[00:01:55] And so that question of what start, stop, keep, what can we start doing that we're not doing yet? What should we stop doing? What policy should we remove to better enable you and empower you to solve customer problems?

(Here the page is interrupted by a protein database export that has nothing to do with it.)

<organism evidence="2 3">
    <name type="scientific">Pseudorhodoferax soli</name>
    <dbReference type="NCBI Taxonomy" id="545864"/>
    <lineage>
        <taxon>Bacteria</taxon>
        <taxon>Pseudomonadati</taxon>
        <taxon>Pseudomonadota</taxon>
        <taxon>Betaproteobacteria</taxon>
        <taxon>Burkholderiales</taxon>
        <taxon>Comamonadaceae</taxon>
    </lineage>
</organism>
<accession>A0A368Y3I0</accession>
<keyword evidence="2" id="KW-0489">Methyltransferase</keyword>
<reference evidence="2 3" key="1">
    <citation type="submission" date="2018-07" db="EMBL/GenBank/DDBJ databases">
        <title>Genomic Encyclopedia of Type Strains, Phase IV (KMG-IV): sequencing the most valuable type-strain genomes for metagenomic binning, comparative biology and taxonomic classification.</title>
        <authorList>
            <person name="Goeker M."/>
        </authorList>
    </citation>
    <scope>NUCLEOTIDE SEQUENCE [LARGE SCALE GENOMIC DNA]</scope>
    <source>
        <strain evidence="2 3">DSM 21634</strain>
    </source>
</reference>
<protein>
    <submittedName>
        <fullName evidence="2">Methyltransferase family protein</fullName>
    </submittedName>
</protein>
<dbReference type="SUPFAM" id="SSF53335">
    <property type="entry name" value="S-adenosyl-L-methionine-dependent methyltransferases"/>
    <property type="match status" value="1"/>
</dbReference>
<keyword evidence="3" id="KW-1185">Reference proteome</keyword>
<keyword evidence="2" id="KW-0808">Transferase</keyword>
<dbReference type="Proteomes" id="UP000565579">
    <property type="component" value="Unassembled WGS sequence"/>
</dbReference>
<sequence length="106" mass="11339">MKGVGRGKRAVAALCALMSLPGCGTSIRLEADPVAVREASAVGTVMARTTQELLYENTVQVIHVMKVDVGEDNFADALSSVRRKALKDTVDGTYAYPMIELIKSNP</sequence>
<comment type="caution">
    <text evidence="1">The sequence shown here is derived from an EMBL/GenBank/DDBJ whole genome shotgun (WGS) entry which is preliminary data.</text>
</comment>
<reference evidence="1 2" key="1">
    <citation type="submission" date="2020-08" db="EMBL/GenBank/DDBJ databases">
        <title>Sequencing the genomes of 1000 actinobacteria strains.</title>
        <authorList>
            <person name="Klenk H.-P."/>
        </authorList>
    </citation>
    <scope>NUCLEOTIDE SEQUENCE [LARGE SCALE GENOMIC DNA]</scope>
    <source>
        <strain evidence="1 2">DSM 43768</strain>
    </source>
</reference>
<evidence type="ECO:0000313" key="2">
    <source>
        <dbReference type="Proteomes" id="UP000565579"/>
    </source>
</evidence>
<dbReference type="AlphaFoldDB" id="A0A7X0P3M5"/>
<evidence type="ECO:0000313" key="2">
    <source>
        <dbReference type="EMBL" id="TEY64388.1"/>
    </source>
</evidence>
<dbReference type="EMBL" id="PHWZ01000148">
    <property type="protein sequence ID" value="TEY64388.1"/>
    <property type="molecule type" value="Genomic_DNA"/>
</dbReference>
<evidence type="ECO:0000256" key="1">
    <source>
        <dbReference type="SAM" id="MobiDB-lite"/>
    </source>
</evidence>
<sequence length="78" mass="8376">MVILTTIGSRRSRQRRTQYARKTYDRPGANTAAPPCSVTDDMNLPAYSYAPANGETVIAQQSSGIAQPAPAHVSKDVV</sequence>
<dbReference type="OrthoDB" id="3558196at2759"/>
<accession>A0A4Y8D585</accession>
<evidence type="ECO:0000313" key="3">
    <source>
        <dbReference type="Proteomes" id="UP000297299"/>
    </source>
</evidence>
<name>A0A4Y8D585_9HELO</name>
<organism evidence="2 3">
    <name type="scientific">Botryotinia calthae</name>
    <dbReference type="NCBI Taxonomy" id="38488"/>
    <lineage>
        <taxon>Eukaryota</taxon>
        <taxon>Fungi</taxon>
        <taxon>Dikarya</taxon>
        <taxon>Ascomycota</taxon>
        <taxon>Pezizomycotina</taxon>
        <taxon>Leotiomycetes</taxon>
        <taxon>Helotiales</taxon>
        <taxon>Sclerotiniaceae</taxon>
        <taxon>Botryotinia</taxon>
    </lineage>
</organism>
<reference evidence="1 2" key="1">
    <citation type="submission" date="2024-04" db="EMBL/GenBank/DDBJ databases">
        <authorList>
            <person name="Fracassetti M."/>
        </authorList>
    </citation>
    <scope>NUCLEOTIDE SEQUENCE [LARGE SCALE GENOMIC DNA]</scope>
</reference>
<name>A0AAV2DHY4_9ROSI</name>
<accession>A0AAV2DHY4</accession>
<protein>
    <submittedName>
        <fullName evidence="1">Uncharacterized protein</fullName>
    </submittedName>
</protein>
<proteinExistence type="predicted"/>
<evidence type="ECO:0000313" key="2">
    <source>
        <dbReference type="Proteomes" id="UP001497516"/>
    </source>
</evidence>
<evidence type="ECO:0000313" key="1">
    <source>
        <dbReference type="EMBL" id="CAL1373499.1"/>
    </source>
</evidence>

[00:02:09] That's kind of that idea of Zappos did this right and empowered each of their team members, customer service team members to spend up to X amount. It goes exactly fifty dollars or five hundred dollars that there's this empowerment to where it wasn't a decision tree of 10 rules about how much you could refund. But if they found out that I think there was a famous story about Zappos customer that their loved one has recently passed away and the Zappos customer service employee took it upon themselves to go by that customer flowers. And as they found out through the call and what an incredible, delightful, you know, experience on top of delivering a great shoe purchasing experience or just asking employees. But I think one thing that we are assuming in that is that employees feel safe to speak and that is psychological safety. When Google did a study about what is the best predictor in their most high performance teams. The thing that they found the most that was the most common among the high performance seen was psychological safety.